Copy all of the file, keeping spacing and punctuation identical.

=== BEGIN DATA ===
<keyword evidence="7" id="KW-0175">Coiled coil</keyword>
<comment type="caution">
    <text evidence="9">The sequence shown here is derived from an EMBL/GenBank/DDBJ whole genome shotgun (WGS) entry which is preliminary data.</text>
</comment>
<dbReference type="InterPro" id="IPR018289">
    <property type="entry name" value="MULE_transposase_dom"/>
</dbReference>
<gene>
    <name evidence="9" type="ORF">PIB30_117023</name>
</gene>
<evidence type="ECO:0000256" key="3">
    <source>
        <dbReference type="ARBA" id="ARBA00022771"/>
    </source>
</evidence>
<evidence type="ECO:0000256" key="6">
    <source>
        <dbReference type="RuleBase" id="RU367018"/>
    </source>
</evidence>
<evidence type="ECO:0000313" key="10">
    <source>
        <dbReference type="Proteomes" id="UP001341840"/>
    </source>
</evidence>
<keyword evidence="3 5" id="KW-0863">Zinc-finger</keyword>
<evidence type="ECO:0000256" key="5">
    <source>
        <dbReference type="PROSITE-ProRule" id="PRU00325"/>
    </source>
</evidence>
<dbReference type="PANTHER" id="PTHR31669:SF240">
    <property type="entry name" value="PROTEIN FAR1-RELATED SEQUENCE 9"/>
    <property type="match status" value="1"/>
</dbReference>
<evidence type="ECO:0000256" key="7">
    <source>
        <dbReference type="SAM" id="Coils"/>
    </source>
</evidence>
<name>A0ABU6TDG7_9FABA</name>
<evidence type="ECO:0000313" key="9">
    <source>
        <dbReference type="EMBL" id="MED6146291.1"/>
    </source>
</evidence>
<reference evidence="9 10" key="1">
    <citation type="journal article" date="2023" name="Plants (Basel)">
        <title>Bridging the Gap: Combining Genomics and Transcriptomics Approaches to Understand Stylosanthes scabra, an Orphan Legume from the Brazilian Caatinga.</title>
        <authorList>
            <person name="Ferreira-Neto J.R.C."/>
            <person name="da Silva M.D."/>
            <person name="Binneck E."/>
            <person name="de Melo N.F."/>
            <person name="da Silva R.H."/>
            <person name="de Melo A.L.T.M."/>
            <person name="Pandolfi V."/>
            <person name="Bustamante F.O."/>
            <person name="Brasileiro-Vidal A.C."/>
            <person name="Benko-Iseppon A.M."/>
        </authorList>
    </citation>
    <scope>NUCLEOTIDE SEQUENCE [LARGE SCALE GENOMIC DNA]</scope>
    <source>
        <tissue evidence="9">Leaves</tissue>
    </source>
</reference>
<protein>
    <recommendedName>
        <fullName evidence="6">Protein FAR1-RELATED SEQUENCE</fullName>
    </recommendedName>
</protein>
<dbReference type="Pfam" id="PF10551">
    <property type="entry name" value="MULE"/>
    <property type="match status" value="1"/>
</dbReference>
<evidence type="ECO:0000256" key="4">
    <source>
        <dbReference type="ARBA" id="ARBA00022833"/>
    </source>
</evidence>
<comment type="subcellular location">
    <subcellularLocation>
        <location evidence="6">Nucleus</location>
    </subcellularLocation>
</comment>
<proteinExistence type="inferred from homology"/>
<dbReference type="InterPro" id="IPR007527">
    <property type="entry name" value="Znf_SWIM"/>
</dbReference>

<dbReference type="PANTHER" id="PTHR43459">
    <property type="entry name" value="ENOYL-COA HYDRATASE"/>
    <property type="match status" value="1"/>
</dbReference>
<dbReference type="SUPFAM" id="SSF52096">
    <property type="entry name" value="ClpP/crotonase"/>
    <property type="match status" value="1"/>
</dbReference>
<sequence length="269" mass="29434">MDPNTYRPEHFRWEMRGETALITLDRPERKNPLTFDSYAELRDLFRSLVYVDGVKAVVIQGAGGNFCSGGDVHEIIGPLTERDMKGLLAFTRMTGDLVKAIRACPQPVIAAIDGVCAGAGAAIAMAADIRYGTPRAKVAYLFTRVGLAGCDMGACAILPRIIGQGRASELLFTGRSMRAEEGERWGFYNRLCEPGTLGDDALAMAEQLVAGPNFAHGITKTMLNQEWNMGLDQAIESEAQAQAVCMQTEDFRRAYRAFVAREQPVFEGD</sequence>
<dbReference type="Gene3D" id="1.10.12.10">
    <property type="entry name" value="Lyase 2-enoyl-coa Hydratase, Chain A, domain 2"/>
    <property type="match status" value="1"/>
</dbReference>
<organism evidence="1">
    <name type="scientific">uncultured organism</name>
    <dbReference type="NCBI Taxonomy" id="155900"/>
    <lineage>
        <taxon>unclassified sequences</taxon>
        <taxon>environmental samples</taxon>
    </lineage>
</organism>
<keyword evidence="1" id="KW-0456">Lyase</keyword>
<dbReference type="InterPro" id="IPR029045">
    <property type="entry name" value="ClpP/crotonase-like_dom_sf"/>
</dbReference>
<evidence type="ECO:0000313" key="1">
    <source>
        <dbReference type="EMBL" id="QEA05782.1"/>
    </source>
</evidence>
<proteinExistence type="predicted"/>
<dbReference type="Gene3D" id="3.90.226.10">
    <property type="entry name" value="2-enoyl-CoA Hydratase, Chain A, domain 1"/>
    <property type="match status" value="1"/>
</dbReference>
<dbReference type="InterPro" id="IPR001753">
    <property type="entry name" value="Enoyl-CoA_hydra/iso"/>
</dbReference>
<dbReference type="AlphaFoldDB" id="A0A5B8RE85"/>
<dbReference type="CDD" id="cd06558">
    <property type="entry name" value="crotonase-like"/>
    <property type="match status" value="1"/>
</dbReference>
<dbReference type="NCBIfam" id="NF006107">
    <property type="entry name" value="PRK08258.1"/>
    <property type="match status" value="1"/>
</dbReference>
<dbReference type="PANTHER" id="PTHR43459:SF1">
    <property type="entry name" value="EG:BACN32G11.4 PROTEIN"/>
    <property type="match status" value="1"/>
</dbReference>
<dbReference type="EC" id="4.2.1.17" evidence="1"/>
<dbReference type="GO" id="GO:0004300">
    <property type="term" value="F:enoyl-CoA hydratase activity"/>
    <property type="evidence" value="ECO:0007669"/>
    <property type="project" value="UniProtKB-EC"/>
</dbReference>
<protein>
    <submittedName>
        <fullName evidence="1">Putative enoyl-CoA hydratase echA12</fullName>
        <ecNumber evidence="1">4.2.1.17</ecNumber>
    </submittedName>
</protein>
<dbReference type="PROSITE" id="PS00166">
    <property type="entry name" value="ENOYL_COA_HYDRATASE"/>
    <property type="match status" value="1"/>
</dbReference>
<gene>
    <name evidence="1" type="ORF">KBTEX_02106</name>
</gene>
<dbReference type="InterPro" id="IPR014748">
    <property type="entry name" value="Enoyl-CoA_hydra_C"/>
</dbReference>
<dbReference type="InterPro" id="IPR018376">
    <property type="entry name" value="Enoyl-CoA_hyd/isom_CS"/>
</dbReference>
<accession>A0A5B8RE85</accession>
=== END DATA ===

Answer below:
<keyword evidence="7" id="KW-0175">Coiled coil</keyword>
<comment type="caution">
    <text evidence="9">The sequence shown here is derived from an EMBL/GenBank/DDBJ whole genome shotgun (WGS) entry which is preliminary data.</text>
</comment>
<dbReference type="InterPro" id="IPR018289">
    <property type="entry name" value="MULE_transposase_dom"/>
</dbReference>
<gene>
    <name evidence="9" type="ORF">PIB30_117023</name>
</gene>
<evidence type="ECO:0000256" key="3">
    <source>
        <dbReference type="ARBA" id="ARBA00022771"/>
    </source>
</evidence>
<evidence type="ECO:0000256" key="6">
    <source>
        <dbReference type="RuleBase" id="RU367018"/>
    </source>
</evidence>
<evidence type="ECO:0000313" key="10">
    <source>
        <dbReference type="Proteomes" id="UP001341840"/>
    </source>
</evidence>
<keyword evidence="3 5" id="KW-0863">Zinc-finger</keyword>
<evidence type="ECO:0000256" key="5">
    <source>
        <dbReference type="PROSITE-ProRule" id="PRU00325"/>
    </source>
</evidence>
<dbReference type="PANTHER" id="PTHR31669:SF240">
    <property type="entry name" value="PROTEIN FAR1-RELATED SEQUENCE 9"/>
    <property type="match status" value="1"/>
</dbReference>
<evidence type="ECO:0000256" key="7">
    <source>
        <dbReference type="SAM" id="Coils"/>
    </source>
</evidence>
<name>A0ABU6TDG7_9FABA</name>
<evidence type="ECO:0000313" key="9">
    <source>
        <dbReference type="EMBL" id="MED6146291.1"/>
    </source>
</evidence>
<reference evidence="9 10" key="1">
    <citation type="journal article" date="2023" name="Plants (Basel)">
        <title>Bridging the Gap: Combining Genomics and Transcriptomics Approaches to Understand Stylosanthes scabra, an Orphan Legume from the Brazilian Caatinga.</title>
        <authorList>
            <person name="Ferreira-Neto J.R.C."/>
            <person name="da Silva M.D."/>
            <person name="Binneck E."/>
            <person name="de Melo N.F."/>
            <person name="da Silva R.H."/>
            <person name="de Melo A.L.T.M."/>
            <person name="Pandolfi V."/>
            <person name="Bustamante F.O."/>
            <person name="Brasileiro-Vidal A.C."/>
            <person name="Benko-Iseppon A.M."/>
        </authorList>
    </citation>
    <scope>NUCLEOTIDE SEQUENCE [LARGE SCALE GENOMIC DNA]</scope>
    <source>
        <tissue evidence="9">Leaves</tissue>
    </source>
</reference>
<protein>
    <recommendedName>
        <fullName evidence="6">Protein FAR1-RELATED SEQUENCE</fullName>
    </recommendedName>
</protein>
<dbReference type="Pfam" id="PF10551">
    <property type="entry name" value="MULE"/>
    <property type="match status" value="1"/>
</dbReference>
<evidence type="ECO:0000256" key="4">
    <source>
        <dbReference type="ARBA" id="ARBA00022833"/>
    </source>
</evidence>
<comment type="subcellular location">
    <subcellularLocation>
        <location evidence="6">Nucleus</location>
    </subcellularLocation>
</comment>
<proteinExistence type="inferred from homology"/>
<dbReference type="InterPro" id="IPR007527">
    <property type="entry name" value="Znf_SWIM"/>
</dbReference>

<dbReference type="PANTHER" id="PTHR43459">
    <property type="entry name" value="ENOYL-COA HYDRATASE"/>
    <property type="match status" value="1"/>
</dbReference>
<dbReference type="SUPFAM" id="SSF52096">
    <property type="entry name" value="ClpP/crotonase"/>
    <property type="match status" value="1"/>
</dbReference>
<sequence length="269" mass="29434">MDPNTYRPEHFRWEMRGETALITLDRPERKNPLTFDSYAELRDLFRSLVYVDGVKAVVIQGAGGNFCSGGDVHEIIGPLTERDMKGLLAFTRMTGDLVKAIRACPQPVIAAIDGVCAGAGAAIAMAADIRYGTPRAKVAYLFTRVGLAGCDMGACAILPRIIGQGRASELLFTGRSMRAEEGERWGFYNRLCEPGTLGDDALAMAEQLVAGPNFAHGITKTMLNQEWNMGLDQAIESEAQAQAVCMQTEDFRRAYRAFVAREQPVFEGD</sequence>
<dbReference type="Gene3D" id="1.10.12.10">
    <property type="entry name" value="Lyase 2-enoyl-coa Hydratase, Chain A, domain 2"/>
    <property type="match status" value="1"/>
</dbReference>
<organism evidence="1">
    <name type="scientific">uncultured organism</name>
    <dbReference type="NCBI Taxonomy" id="155900"/>
    <lineage>
        <taxon>unclassified sequences</taxon>
        <taxon>environmental samples</taxon>
    </lineage>
</organism>
<keyword evidence="1" id="KW-0456">Lyase</keyword>
<dbReference type="InterPro" id="IPR029045">
    <property type="entry name" value="ClpP/crotonase-like_dom_sf"/>
</dbReference>
<evidence type="ECO:0000313" key="1">
    <source>
        <dbReference type="EMBL" id="QEA05782.1"/>
    </source>
</evidence>
<proteinExistence type="predicted"/>
<dbReference type="Gene3D" id="3.90.226.10">
    <property type="entry name" value="2-enoyl-CoA Hydratase, Chain A, domain 1"/>
    <property type="match status" value="1"/>
</dbReference>
<dbReference type="InterPro" id="IPR001753">
    <property type="entry name" value="Enoyl-CoA_hydra/iso"/>
</dbReference>
<dbReference type="AlphaFoldDB" id="A0A5B8RE85"/>
<dbReference type="CDD" id="cd06558">
    <property type="entry name" value="crotonase-like"/>
    <property type="match status" value="1"/>
</dbReference>
<dbReference type="NCBIfam" id="NF006107">
    <property type="entry name" value="PRK08258.1"/>
    <property type="match status" value="1"/>
</dbReference>
<dbReference type="PANTHER" id="PTHR43459:SF1">
    <property type="entry name" value="EG:BACN32G11.4 PROTEIN"/>
    <property type="match status" value="1"/>
</dbReference>
<dbReference type="EC" id="4.2.1.17" evidence="1"/>
<dbReference type="GO" id="GO:0004300">
    <property type="term" value="F:enoyl-CoA hydratase activity"/>
    <property type="evidence" value="ECO:0007669"/>
    <property type="project" value="UniProtKB-EC"/>
</dbReference>
<protein>
    <submittedName>
        <fullName evidence="1">Putative enoyl-CoA hydratase echA12</fullName>
        <ecNumber evidence="1">4.2.1.17</ecNumber>
    </submittedName>
</protein>
<dbReference type="PROSITE" id="PS00166">
    <property type="entry name" value="ENOYL_COA_HYDRATASE"/>
    <property type="match status" value="1"/>
</dbReference>
<gene>
    <name evidence="1" type="ORF">KBTEX_02106</name>
</gene>
<dbReference type="InterPro" id="IPR014748">
    <property type="entry name" value="Enoyl-CoA_hydra_C"/>
</dbReference>
<dbReference type="InterPro" id="IPR018376">
    <property type="entry name" value="Enoyl-CoA_hyd/isom_CS"/>
</dbReference>
<accession>A0A5B8RE85</accession>